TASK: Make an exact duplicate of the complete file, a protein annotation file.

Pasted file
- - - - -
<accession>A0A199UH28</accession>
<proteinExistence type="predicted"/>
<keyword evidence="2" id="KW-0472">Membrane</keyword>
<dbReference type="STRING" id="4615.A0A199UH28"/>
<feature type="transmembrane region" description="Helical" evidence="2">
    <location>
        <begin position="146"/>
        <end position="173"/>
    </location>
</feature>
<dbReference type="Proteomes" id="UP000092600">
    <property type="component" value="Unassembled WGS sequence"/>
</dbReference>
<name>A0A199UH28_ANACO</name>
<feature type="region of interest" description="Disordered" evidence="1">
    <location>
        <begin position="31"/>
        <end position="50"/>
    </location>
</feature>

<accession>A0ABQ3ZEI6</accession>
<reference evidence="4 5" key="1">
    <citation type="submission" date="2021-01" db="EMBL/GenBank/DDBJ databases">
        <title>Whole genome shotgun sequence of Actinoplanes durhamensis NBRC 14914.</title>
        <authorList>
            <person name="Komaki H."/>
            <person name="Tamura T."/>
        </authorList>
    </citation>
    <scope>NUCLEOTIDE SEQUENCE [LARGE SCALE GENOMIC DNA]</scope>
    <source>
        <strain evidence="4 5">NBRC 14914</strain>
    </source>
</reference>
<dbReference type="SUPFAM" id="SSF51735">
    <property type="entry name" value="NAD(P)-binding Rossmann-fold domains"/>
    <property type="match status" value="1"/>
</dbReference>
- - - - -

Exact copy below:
<accession>A0A199UH28</accession>
<proteinExistence type="predicted"/>
<keyword evidence="2" id="KW-0472">Membrane</keyword>
<dbReference type="STRING" id="4615.A0A199UH28"/>
<feature type="transmembrane region" description="Helical" evidence="2">
    <location>
        <begin position="146"/>
        <end position="173"/>
    </location>
</feature>
<dbReference type="Proteomes" id="UP000092600">
    <property type="component" value="Unassembled WGS sequence"/>
</dbReference>
<name>A0A199UH28_ANACO</name>
<feature type="region of interest" description="Disordered" evidence="1">
    <location>
        <begin position="31"/>
        <end position="50"/>
    </location>
</feature>

<accession>A0ABQ3ZEI6</accession>
<reference evidence="4 5" key="1">
    <citation type="submission" date="2021-01" db="EMBL/GenBank/DDBJ databases">
        <title>Whole genome shotgun sequence of Actinoplanes durhamensis NBRC 14914.</title>
        <authorList>
            <person name="Komaki H."/>
            <person name="Tamura T."/>
        </authorList>
    </citation>
    <scope>NUCLEOTIDE SEQUENCE [LARGE SCALE GENOMIC DNA]</scope>
    <source>
        <strain evidence="4 5">NBRC 14914</strain>
    </source>
</reference>
<dbReference type="SUPFAM" id="SSF51735">
    <property type="entry name" value="NAD(P)-binding Rossmann-fold domains"/>
    <property type="match status" value="1"/>
</dbReference>